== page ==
FDI Demystified - Part 2

 
 
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February 2013

The Indian government recently won an important and long-running debate that will have a lasting effect on the country's retail industry. They earned the required number of votes from both houses of parliament to make way for greater levels of foreign direct investment (FDI) in retail. And though the deal has been done, it continues to be a contentious issue thanks to the many political agendas that influence policy-making in India.

In the first of this two-part series, we looked at the policy's framework and discussed the need for FDI in Indian retail. Now we'll focus on how this new policy is likely to impact several key stakeholders: the farmers, the consumers, and the governmentt.


Farmers


Today, the farming community in India sells their product to middlemen instead of directly to retailers. And it's no secret that these middlemen are the biggest beneficiaries within the food supply chain. In many regions, they have formed collusions, making it difficult for farmers to negotiate better prices, and forcing them to settle for much less than they deserve.

FDI in retail will provide farmers with more buyer choices, giving them the bargaining power they need to obtain better prices. As a result, the agricultural community will have more disposable income, which given the size of this demographic group, will positively impact the economy and help the retail sector thrive. This backward integration will also keep inflation under check, allowing retailers to sell at competitive prices and benefiting customers in the process.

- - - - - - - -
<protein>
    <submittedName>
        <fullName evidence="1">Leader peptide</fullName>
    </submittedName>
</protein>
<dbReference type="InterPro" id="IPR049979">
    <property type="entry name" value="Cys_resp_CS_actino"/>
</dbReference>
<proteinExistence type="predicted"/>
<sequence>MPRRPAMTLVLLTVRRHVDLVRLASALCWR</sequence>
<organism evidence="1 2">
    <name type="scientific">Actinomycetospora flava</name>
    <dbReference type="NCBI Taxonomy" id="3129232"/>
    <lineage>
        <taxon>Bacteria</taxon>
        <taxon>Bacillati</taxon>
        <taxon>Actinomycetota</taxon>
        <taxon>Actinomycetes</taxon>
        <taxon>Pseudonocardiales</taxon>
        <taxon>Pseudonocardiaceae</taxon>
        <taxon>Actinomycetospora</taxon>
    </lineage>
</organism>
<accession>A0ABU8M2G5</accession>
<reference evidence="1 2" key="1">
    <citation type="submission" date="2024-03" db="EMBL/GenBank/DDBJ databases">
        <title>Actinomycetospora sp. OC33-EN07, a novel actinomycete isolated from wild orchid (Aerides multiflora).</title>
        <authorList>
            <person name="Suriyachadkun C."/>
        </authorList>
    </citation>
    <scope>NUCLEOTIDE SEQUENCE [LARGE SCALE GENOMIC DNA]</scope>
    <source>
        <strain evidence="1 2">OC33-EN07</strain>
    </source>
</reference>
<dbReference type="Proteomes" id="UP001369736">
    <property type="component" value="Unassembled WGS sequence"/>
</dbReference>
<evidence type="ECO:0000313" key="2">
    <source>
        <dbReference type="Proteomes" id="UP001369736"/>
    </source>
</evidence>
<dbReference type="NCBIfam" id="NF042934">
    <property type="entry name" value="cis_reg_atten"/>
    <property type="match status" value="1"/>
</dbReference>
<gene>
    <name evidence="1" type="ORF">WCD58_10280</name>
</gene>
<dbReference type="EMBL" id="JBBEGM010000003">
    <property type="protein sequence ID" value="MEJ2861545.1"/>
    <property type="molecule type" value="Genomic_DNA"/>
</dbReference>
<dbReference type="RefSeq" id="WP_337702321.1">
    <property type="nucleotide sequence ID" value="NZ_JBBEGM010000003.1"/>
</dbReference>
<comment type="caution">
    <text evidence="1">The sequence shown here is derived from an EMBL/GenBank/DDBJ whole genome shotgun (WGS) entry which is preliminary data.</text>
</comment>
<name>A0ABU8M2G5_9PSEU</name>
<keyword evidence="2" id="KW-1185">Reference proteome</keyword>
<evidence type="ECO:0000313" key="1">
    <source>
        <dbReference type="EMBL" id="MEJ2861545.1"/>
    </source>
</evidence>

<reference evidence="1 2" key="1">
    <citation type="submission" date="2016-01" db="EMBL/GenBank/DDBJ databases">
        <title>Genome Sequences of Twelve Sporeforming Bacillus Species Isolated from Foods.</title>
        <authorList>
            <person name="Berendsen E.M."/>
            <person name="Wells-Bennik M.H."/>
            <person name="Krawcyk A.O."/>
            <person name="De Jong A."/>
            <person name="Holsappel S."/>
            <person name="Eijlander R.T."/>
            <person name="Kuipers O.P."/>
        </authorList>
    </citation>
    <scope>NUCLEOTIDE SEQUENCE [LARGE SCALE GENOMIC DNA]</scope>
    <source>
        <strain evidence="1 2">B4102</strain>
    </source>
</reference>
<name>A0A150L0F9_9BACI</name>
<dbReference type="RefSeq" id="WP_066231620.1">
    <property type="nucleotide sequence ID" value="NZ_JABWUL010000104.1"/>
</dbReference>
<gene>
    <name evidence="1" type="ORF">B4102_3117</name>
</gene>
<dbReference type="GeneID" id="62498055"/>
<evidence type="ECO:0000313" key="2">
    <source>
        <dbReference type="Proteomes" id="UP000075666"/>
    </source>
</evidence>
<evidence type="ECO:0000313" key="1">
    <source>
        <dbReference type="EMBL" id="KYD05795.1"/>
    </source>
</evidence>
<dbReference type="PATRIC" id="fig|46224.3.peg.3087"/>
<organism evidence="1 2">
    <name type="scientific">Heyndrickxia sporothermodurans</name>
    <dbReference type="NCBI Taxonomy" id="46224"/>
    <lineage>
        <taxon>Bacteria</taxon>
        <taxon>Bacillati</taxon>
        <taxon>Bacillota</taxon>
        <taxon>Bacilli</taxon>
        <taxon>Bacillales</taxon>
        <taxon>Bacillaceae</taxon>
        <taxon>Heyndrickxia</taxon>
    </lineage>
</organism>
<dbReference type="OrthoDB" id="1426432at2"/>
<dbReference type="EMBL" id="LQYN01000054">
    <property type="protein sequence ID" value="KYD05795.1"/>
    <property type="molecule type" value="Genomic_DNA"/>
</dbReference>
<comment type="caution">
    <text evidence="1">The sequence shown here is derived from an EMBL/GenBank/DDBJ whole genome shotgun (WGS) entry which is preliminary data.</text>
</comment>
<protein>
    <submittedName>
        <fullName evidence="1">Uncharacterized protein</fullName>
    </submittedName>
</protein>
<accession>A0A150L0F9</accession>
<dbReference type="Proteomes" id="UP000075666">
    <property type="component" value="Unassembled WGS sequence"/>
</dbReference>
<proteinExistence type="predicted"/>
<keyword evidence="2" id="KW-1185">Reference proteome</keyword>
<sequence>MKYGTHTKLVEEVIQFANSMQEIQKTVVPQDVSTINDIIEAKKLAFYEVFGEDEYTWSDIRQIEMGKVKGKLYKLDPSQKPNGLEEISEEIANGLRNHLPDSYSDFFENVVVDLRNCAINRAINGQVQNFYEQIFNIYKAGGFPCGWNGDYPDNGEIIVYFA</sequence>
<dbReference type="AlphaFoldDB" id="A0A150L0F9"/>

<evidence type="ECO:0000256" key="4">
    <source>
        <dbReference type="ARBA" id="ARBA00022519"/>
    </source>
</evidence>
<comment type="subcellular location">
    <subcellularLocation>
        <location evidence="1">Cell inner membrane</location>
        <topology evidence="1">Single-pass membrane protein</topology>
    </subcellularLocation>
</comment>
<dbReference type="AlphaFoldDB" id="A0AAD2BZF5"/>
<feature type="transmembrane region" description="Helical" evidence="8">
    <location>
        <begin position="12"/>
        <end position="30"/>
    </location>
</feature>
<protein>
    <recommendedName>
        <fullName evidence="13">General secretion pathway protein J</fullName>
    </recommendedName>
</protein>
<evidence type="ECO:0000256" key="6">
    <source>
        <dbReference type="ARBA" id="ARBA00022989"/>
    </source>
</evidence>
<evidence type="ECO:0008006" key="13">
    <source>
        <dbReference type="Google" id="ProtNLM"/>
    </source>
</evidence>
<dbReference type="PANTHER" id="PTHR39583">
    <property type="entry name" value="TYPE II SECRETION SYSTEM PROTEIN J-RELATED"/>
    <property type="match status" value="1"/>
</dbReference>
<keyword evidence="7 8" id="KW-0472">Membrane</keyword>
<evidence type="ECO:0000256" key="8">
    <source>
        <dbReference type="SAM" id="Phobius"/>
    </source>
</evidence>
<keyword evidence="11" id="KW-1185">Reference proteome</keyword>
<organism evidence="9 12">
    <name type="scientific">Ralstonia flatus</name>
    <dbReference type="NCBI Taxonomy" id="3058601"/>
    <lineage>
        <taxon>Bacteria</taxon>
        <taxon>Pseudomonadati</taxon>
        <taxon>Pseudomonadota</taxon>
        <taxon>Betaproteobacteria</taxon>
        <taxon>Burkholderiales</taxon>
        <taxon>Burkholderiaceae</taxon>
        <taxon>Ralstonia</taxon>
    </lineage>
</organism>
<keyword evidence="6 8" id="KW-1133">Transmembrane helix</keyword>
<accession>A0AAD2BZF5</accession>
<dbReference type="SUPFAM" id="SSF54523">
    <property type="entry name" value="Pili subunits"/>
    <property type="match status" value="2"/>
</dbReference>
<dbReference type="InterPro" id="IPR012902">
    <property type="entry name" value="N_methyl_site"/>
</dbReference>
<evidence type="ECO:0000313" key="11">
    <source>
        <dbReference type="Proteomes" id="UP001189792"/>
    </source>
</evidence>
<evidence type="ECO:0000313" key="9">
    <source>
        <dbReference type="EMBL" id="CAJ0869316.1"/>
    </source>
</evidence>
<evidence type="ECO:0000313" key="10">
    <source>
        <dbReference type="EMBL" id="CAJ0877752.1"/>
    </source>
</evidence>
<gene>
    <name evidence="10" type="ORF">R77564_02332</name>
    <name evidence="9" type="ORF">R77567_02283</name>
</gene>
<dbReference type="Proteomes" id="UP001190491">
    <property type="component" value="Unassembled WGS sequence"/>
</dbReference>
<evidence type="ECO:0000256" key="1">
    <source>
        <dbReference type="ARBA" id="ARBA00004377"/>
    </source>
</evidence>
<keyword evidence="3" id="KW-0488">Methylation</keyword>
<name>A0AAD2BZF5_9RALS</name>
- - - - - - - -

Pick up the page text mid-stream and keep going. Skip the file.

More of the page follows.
Consumers

Consumers in India can be broadly classified into two categories. First there is the growing middle class which in the past has been burdened with ever-increasing inflation. Then there are the consumers who have constant exposure to global lifestyles via worldwide media, and aspire to experience the same in India.

For the former set, value and savings continue to be key expectations in retail, and FDI will answer this with more product choice and better value. For aspiration-driven consumers, FDI will deliver greater access to global and private label brands that would otherwise be out of reach. Both groups will benefit from the lower prices brought by foreign investment, and this will act as the catalyst for a shift toward a consumption-driven economy.

Government

Opening up the retail market to FDI is only the job half-done. Now that the policy is the place, the Indian government must play an active role in facilitating inclusive growth throughout the retail sector. There have been several instances in other industries where the move to allow FDI created very little change. Consider, for example, the case of back-end and cold storage development; despite that foreign direct investment has been permitted for the past ten years, there has been no significant progress in this area.

The Indian government must to take steps to make production of agricultural and small-scale industry products cost-efficient, thereby allowing suppliers to gain higher margins. Infrastructure development will also be crucial to reduce wastage of perishable food products. And finally, the government must help create a level playing field for retailers by strengthening the Competition Commission of India - the body of government responsible for promoting and sustaining healthy competition, protecting consumers' interests, and ensuring freedom of trade in Indian markets.

With the new opportunities presented by foreign direct investment, the potential for economic uplift is great. But all parties involved will have to work together to ensure that this growth is healthy and holistic. It's an exciting time for Indian retail, and we're glad to be a part of it. As the effects of FDI begin to take shape throughout India, we'll keep you informed and up to date on its ebbs and flows. Stay tuned!